Google Home lets you listen to music from Spotify, Pandora, Play Music, and even YouTube Red. You can also share your Google Home with other members of your household. If you don’t have a music subscription, but someone else in your house does, you can set Google Home to use their account for your music needs. Here’s how.
Twitter has managed to take the idea of following someone 24/7 and somehow keep it from being creepy. If regular following isn’t enough for you though, you can get the Twitter app on your smartphone to send you push notifications when specific accounts Tweet.
Everyone needs to find a Wi-Fi hotspot every once in a while. Almost everyone has Facebook. If you have the Facebook on your phone, you can use it to find local businesses that offer public Wi-Fi. Here’s how to use this tool.
Android apps on Chromebooks have some great benefits: they expand the device’s capabilities, have an overall small footprint, and they work very well on limited hardware. That said, they’re still in beta, and sometimes things don’t work as they should.
The Player tab in the bottom right-hand corner of the Alexa app is a recent addition—there, you can see what media your Echo is currently playing. However, within that section there’s a mysterious “Queue” tab. Here’s what it actually does.
In Facebook’s endless quest to make your life “better” (where better has a very subjective meaning), it has added a feature to its mobile app that will automatically play sound when a video starts. If you’d rather turn this annoying feature off, here’s how.
I love Twitter, but there’s no denying it has long had a spam and troll problem. Tweet about a popular product or service, and you’ll often get weird replies from random accounts. Poke your head out and take a political stance, and anonymous trolls will try to cut you down.
If you want to adjust the volume on your Google Home, you can just swipe along the touch-sensitive top of the device to turn the volume up or down. However, alarms use a different volume level. To adjust that, you’ll need to open up the Google Home app on your phone.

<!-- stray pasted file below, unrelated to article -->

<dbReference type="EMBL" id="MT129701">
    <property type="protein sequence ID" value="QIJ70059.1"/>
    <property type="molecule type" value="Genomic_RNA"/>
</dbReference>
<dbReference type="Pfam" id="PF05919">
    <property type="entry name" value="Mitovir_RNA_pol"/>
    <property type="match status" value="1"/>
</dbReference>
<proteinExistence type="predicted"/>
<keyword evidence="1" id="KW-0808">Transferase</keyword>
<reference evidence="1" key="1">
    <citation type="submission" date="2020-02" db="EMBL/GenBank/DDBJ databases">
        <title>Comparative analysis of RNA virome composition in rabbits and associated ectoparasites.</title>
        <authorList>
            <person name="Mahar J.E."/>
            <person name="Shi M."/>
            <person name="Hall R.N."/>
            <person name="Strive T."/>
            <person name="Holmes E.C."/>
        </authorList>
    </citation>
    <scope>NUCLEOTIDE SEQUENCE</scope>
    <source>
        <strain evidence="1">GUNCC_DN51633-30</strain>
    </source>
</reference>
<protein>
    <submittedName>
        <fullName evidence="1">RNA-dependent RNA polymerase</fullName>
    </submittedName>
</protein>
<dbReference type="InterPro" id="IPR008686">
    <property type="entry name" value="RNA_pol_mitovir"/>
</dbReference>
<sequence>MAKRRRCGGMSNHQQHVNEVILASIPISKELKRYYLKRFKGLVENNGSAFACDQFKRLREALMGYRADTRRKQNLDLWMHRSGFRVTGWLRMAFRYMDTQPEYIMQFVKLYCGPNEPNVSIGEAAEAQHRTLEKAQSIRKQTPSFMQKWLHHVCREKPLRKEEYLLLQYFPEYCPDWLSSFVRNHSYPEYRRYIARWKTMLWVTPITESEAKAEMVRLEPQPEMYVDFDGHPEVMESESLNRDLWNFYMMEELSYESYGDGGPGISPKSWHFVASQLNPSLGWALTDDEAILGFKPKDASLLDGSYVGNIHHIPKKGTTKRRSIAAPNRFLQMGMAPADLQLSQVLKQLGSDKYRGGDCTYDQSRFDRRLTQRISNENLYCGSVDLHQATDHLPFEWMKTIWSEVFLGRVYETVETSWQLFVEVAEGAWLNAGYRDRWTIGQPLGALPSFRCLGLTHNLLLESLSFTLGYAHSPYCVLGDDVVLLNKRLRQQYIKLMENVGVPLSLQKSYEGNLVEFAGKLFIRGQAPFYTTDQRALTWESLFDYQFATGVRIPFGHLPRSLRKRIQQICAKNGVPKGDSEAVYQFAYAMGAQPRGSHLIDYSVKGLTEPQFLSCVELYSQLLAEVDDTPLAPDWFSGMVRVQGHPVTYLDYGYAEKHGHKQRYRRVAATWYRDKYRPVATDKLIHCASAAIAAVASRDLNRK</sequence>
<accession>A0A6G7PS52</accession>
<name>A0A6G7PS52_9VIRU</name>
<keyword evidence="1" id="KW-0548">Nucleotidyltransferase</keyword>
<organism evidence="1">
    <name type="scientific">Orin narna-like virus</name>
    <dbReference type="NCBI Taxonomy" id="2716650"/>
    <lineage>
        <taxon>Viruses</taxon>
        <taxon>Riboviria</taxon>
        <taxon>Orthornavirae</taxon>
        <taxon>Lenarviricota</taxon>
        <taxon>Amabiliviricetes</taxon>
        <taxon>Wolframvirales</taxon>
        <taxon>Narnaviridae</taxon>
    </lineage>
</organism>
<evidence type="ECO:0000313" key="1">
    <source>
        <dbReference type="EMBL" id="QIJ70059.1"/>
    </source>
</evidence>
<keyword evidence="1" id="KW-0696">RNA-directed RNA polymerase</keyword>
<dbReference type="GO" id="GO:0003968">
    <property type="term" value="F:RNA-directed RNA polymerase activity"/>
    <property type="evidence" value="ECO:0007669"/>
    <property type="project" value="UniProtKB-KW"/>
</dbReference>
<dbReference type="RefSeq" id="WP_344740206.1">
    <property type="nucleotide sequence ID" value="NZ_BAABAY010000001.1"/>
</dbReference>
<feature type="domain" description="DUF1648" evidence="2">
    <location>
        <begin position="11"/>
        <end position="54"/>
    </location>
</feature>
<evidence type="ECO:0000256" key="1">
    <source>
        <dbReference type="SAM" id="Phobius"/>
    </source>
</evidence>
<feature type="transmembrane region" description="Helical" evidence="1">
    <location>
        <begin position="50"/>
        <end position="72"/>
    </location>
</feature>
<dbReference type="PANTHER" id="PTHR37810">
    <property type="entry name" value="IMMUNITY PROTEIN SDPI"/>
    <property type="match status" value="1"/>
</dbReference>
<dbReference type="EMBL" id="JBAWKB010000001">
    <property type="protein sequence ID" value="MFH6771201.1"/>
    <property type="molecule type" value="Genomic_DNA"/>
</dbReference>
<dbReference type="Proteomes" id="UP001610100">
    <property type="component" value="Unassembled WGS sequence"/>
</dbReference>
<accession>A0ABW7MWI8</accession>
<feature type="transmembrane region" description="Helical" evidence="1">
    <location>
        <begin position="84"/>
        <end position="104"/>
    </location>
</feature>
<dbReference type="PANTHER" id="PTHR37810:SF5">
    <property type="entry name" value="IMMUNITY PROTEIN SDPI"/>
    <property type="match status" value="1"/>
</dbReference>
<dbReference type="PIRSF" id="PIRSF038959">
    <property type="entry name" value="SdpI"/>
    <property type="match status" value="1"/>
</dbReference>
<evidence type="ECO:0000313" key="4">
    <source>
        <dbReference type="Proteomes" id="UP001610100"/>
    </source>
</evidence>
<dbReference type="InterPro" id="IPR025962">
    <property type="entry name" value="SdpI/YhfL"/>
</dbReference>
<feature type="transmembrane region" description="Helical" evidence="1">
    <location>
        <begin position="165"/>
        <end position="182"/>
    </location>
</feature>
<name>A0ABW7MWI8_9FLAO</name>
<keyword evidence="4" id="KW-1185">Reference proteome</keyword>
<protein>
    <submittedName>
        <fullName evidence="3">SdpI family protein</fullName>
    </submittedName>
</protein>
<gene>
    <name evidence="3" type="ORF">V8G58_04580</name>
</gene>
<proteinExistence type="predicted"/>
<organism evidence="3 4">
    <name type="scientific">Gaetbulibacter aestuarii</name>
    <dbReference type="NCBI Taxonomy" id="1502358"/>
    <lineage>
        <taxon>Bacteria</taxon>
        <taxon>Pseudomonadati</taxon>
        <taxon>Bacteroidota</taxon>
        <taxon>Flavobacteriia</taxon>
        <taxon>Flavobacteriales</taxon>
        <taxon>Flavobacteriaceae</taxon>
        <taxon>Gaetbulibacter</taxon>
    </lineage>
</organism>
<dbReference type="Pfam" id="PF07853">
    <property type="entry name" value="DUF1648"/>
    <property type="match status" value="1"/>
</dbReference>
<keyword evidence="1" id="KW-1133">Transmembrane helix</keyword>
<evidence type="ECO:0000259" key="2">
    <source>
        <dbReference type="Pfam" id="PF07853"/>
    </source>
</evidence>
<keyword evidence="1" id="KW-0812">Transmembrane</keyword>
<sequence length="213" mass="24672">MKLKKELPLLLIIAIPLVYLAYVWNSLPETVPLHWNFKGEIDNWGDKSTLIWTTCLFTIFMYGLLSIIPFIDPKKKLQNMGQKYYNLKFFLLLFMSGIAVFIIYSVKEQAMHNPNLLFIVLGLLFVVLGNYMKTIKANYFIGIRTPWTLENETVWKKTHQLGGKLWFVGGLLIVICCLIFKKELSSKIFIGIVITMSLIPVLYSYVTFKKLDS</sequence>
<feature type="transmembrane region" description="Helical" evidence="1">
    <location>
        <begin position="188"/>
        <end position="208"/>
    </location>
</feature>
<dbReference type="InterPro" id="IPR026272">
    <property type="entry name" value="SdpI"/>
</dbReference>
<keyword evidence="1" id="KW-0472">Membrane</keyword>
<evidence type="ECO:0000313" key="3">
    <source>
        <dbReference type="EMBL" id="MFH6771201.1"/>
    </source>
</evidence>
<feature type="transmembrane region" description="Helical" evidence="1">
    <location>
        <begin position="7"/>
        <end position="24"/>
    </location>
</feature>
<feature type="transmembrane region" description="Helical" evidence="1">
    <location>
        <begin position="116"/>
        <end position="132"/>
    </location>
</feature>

Android apps are a great way to expand the sometimes limited capabilities of Chromebooks, but they can be a problem if you store most of your data on an external medium—like an SD card, for example.
Snapchat seems to be doubling down on its mixed-reality features to stay ahead of Instagram. They’ve added a new feature where you can add a weird backdrop to your Snaps. Here’s how to use it.
You get a call from a phone number you don’t recognize. There’s a good chance it’s just a scammer, but it could also be a legitimate business or a person you know. Rather than answering the phone or calling the number back, there are a few quick ways you can identify just who it was who tried to call you.
The Nest Thermostat is one of the most-loved smart thermostats on the market, but are you getting the most out of all its great features? Here are some things you might be missing out on.
While you can invite other users to share access to your home’s Abode security system during the initial setup process, here’s how to access that screen if you ever want to invite someone else.
Just because an app isn’t available from the Google Play Store doesn’t mean it’s not available at all—you can effectively install non-Play Store apps on any Android phone, tablet, or other device by enabling one simple toggle. This practice is called “sideloading.”